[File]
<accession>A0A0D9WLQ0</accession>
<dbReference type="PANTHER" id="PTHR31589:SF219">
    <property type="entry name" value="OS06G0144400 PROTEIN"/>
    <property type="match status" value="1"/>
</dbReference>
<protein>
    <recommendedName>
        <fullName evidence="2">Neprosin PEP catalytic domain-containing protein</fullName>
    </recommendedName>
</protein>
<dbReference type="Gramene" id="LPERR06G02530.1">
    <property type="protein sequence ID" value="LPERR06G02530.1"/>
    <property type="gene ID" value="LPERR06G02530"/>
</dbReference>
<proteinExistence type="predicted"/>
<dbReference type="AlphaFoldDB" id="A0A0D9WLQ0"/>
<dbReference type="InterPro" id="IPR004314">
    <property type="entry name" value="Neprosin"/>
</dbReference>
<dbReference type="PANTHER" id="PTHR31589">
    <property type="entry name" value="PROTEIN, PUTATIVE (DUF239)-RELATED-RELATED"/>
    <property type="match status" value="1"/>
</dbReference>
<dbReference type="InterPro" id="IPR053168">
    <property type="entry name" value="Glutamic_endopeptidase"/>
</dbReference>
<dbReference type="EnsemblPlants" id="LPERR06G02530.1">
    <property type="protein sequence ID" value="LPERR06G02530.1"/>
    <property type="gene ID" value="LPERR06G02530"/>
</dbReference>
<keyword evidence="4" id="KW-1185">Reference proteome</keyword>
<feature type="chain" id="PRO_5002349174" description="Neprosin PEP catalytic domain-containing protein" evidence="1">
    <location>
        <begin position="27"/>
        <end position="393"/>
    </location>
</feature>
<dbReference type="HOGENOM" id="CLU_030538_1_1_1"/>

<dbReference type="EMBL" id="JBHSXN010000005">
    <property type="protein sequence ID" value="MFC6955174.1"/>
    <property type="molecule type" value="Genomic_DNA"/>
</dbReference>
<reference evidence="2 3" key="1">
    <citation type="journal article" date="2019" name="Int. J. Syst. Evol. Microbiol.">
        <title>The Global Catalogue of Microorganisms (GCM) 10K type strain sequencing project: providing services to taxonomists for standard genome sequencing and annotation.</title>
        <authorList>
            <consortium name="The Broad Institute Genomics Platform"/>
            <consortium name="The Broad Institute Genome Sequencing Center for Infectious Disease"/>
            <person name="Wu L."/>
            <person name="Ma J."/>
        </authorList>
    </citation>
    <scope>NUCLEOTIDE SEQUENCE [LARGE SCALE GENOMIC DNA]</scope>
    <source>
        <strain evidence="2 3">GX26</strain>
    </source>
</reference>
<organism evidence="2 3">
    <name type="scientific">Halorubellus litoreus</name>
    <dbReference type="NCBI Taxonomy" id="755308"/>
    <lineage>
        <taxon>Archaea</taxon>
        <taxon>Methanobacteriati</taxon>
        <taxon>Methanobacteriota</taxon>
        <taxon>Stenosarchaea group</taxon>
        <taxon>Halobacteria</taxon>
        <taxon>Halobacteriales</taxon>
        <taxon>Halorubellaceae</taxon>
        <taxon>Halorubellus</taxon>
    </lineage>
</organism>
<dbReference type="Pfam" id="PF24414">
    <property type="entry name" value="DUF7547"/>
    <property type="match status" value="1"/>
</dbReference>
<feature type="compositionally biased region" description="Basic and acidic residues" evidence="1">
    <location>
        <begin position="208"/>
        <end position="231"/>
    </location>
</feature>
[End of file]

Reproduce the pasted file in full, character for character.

<accession>A0A0D9WLQ0</accession>
<dbReference type="PANTHER" id="PTHR31589:SF219">
    <property type="entry name" value="OS06G0144400 PROTEIN"/>
    <property type="match status" value="1"/>
</dbReference>
<protein>
    <recommendedName>
        <fullName evidence="2">Neprosin PEP catalytic domain-containing protein</fullName>
    </recommendedName>
</protein>
<dbReference type="Gramene" id="LPERR06G02530.1">
    <property type="protein sequence ID" value="LPERR06G02530.1"/>
    <property type="gene ID" value="LPERR06G02530"/>
</dbReference>
<proteinExistence type="predicted"/>
<dbReference type="AlphaFoldDB" id="A0A0D9WLQ0"/>
<dbReference type="InterPro" id="IPR004314">
    <property type="entry name" value="Neprosin"/>
</dbReference>
<dbReference type="PANTHER" id="PTHR31589">
    <property type="entry name" value="PROTEIN, PUTATIVE (DUF239)-RELATED-RELATED"/>
    <property type="match status" value="1"/>
</dbReference>
<dbReference type="InterPro" id="IPR053168">
    <property type="entry name" value="Glutamic_endopeptidase"/>
</dbReference>
<dbReference type="EnsemblPlants" id="LPERR06G02530.1">
    <property type="protein sequence ID" value="LPERR06G02530.1"/>
    <property type="gene ID" value="LPERR06G02530"/>
</dbReference>
<keyword evidence="4" id="KW-1185">Reference proteome</keyword>
<feature type="chain" id="PRO_5002349174" description="Neprosin PEP catalytic domain-containing protein" evidence="1">
    <location>
        <begin position="27"/>
        <end position="393"/>
    </location>
</feature>
<dbReference type="HOGENOM" id="CLU_030538_1_1_1"/>

<dbReference type="EMBL" id="JBHSXN010000005">
    <property type="protein sequence ID" value="MFC6955174.1"/>
    <property type="molecule type" value="Genomic_DNA"/>
</dbReference>
<reference evidence="2 3" key="1">
    <citation type="journal article" date="2019" name="Int. J. Syst. Evol. Microbiol.">
        <title>The Global Catalogue of Microorganisms (GCM) 10K type strain sequencing project: providing services to taxonomists for standard genome sequencing and annotation.</title>
        <authorList>
            <consortium name="The Broad Institute Genomics Platform"/>
            <consortium name="The Broad Institute Genome Sequencing Center for Infectious Disease"/>
            <person name="Wu L."/>
            <person name="Ma J."/>
        </authorList>
    </citation>
    <scope>NUCLEOTIDE SEQUENCE [LARGE SCALE GENOMIC DNA]</scope>
    <source>
        <strain evidence="2 3">GX26</strain>
    </source>
</reference>
<organism evidence="2 3">
    <name type="scientific">Halorubellus litoreus</name>
    <dbReference type="NCBI Taxonomy" id="755308"/>
    <lineage>
        <taxon>Archaea</taxon>
        <taxon>Methanobacteriati</taxon>
        <taxon>Methanobacteriota</taxon>
        <taxon>Stenosarchaea group</taxon>
        <taxon>Halobacteria</taxon>
        <taxon>Halobacteriales</taxon>
        <taxon>Halorubellaceae</taxon>
        <taxon>Halorubellus</taxon>
    </lineage>
</organism>
<dbReference type="Pfam" id="PF24414">
    <property type="entry name" value="DUF7547"/>
    <property type="match status" value="1"/>
</dbReference>
<feature type="compositionally biased region" description="Basic and acidic residues" evidence="1">
    <location>
        <begin position="208"/>
        <end position="231"/>
    </location>
</feature>